The CV is one source I heavily use to prepare and tweak the interview. It is putting your money where your month is. Claiming to be a master in MS Office but failing to format your CV Word document decently, is not a good move. Listing an eye for detail as strong characteristic, but failing to see the broking link to your website will not earn you points. If you add a picture, make sure it is as professional as you can afford and is in line with the message you want to bring. So if the position is client facing you might want to think about not using a vacation snap and wear a decent shirt instead of your boiler suit … be prepared before all else!
Patient, you want to be, my candidate! If this is your first interview ever and you think this will be your dream job, wouldn’t it be wise to test your interview skills for the first time somewhere else? Compare it with an entry exam. You also like a test exam before doing the real thing. It is wise to consider taking some test interviews just to get the hang of it. Hey wait a minute didn’t you just said something about respecting your time? You are right, I hate to be at the short end of this strategy but fair is fair, an candidate needs to … be prepared before all else!
3. The Invitation
We have established intelligent life during the first contact. This means I have looked at your cover letter and CV and I think there is a match with the job offering.
This also means I did some background research. Don’t be afraid I’m not the NSI nor the FBI or have any link to an affiliated organization but I will Google you! So make sure your public information is clean. I understand we are not all saints and I also apply a work-hard-play-hard principle to my own life, but please remove the drunken bachelors party photos from your public Facebook profile or ask someone to un-tag you if you appear in them. I might call a company you have worked for in the past. I can talk to a reference you have given me. Don’t forget the IT community is a small community so your reputation precedes you. If there is anything you need to tell, it is better to inform before I have to ask it … be prepared before all else!
The invitation for the technical interview should contain a time, a location and person of contact (name and phone number). If you are missing any of these don’t be afraid to ask. If the location is new to you make sure that you know where you have to be. You could familiarize yourself with the route on a calm weekend day … be prepared before all else!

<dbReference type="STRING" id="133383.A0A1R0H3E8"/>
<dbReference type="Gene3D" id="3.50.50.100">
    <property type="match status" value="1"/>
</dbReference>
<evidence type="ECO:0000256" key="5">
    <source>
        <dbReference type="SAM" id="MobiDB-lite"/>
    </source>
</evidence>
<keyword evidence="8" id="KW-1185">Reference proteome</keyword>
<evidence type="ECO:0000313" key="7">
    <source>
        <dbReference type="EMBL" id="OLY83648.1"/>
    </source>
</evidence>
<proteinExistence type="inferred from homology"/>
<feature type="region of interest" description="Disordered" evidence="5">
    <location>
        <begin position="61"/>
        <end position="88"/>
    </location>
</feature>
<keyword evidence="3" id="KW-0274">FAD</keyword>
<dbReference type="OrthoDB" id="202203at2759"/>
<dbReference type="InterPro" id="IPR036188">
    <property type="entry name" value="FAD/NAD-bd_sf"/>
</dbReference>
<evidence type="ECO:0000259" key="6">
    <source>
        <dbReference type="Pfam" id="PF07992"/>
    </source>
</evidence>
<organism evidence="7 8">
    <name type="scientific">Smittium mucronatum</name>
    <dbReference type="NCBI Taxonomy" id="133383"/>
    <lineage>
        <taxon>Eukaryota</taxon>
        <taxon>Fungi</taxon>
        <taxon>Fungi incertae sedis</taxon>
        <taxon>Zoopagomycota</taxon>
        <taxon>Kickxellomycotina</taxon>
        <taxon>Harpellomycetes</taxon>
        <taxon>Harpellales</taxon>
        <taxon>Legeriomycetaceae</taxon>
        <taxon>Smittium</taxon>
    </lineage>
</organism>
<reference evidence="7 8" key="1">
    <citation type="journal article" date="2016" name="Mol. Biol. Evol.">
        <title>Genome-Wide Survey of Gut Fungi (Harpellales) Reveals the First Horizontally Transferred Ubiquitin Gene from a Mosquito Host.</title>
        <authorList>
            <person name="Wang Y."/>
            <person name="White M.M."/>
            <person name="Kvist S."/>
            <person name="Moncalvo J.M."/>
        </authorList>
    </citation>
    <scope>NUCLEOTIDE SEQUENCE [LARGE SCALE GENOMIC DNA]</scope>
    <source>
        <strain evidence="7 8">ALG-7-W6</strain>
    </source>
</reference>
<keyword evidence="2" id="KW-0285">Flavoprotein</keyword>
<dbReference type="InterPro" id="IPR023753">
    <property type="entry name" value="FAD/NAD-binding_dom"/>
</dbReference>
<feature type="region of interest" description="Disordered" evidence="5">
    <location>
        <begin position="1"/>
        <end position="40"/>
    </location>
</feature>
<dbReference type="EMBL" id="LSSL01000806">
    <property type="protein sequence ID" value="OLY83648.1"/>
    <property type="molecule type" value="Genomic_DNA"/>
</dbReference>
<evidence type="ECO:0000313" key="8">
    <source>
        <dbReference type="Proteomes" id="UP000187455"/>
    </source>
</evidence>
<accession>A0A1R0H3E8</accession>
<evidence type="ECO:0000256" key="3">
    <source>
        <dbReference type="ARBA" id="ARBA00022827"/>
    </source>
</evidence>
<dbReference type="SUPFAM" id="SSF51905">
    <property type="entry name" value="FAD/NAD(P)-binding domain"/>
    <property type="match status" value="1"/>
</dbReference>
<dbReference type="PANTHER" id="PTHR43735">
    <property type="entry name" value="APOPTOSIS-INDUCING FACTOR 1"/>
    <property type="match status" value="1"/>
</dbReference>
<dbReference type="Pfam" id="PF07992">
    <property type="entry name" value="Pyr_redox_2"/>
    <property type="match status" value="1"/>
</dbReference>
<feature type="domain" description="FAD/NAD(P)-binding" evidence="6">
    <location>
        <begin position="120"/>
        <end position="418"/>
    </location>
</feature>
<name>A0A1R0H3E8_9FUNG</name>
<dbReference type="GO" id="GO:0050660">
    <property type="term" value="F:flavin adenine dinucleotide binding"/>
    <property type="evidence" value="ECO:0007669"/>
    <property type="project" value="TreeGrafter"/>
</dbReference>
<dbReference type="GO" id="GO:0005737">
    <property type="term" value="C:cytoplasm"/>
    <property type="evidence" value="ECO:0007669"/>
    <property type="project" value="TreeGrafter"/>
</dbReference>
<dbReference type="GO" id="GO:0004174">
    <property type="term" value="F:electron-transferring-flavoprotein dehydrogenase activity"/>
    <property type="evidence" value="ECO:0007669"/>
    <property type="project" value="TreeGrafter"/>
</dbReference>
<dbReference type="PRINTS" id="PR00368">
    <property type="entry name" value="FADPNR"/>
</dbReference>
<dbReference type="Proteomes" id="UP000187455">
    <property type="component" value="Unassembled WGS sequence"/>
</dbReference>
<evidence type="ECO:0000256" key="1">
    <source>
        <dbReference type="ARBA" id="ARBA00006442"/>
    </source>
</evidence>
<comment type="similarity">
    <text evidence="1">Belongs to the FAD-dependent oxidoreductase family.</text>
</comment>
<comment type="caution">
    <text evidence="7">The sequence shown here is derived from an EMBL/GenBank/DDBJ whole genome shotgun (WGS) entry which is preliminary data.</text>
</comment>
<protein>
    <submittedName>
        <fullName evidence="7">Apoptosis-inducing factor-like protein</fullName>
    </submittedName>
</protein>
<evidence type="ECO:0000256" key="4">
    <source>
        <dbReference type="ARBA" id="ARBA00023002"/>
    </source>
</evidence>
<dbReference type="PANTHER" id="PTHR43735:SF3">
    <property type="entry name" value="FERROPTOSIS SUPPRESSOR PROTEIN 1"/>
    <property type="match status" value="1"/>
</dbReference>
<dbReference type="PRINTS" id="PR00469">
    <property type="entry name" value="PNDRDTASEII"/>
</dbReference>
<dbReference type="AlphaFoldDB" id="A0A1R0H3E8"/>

4. The Interview
Seize the moment and shine! This is your moment to prove the invitation was not a waste of time!
Dress to the occasion. Don’t overdress if you do not feel comfortable in a suit but remember you are applying for a consultancy job. This means in the future you will represent my company in interaction with my clients. I consider this a trial run. If you don’t bother to be decent for me what does that tell me I can expect from you in front of my clients? Are sneakers and jeans with holes really the best first impression? We can have a long debate on facial hair, tattoos and piercings. In the current society a lot is acceptable if it is well taken care of and not offensive in nature. For example a man with a ponytail is ok if he understands the concept of shampoo. Avoid running a marathon before you arrive and a taking shower has never hurt anyone … be prepared before all else!
Arrive on time. The “on” is an important aspect it means not “late” and not “early”. Travel early and go to a nearby tea-room. This allows you to perfectly time your arrival. Anticipate what normal traffic looks like. Google maps has a nifty feature where you can look at travel times for a specific day and hour. Unexpected things can happen but are not an excuse for bad preparation. If there are unforeseen delays make sure you have my mobile number and your charged phone with you and inform early rather late … be prepared before all else!
So you made it on time to the interview. Phew that is already an achievement!
Technical interviews are not an open bar, there is an agenda and a structure so I can have a fair and objective evaluation. You might not like it but I control that agenda. Too many candidates are eager to show their hobby projects. I appreciate that and there is a time and place for it, but it will not replace the technical interview. Don’t worry I understand that questions cannot go only in one direction. There is a moment reserved for your questions as well. With regards to previous positions and projects you mentioned on your CV, make sure you know your stuff and were honest about your contributions. You might have learned a few things when you were the designated coffee fetcher for the team but it doesn’t make you the technical architect. Alarms go of when a candidate claims to have worked a substantial amount of time on a project but cannot tell me any technical detail, lessons learned, issues and solutions of the project. You should be able to talk for hours on a subject you worked on. It will indicate the passion you have for your work and results … be prepared before all else!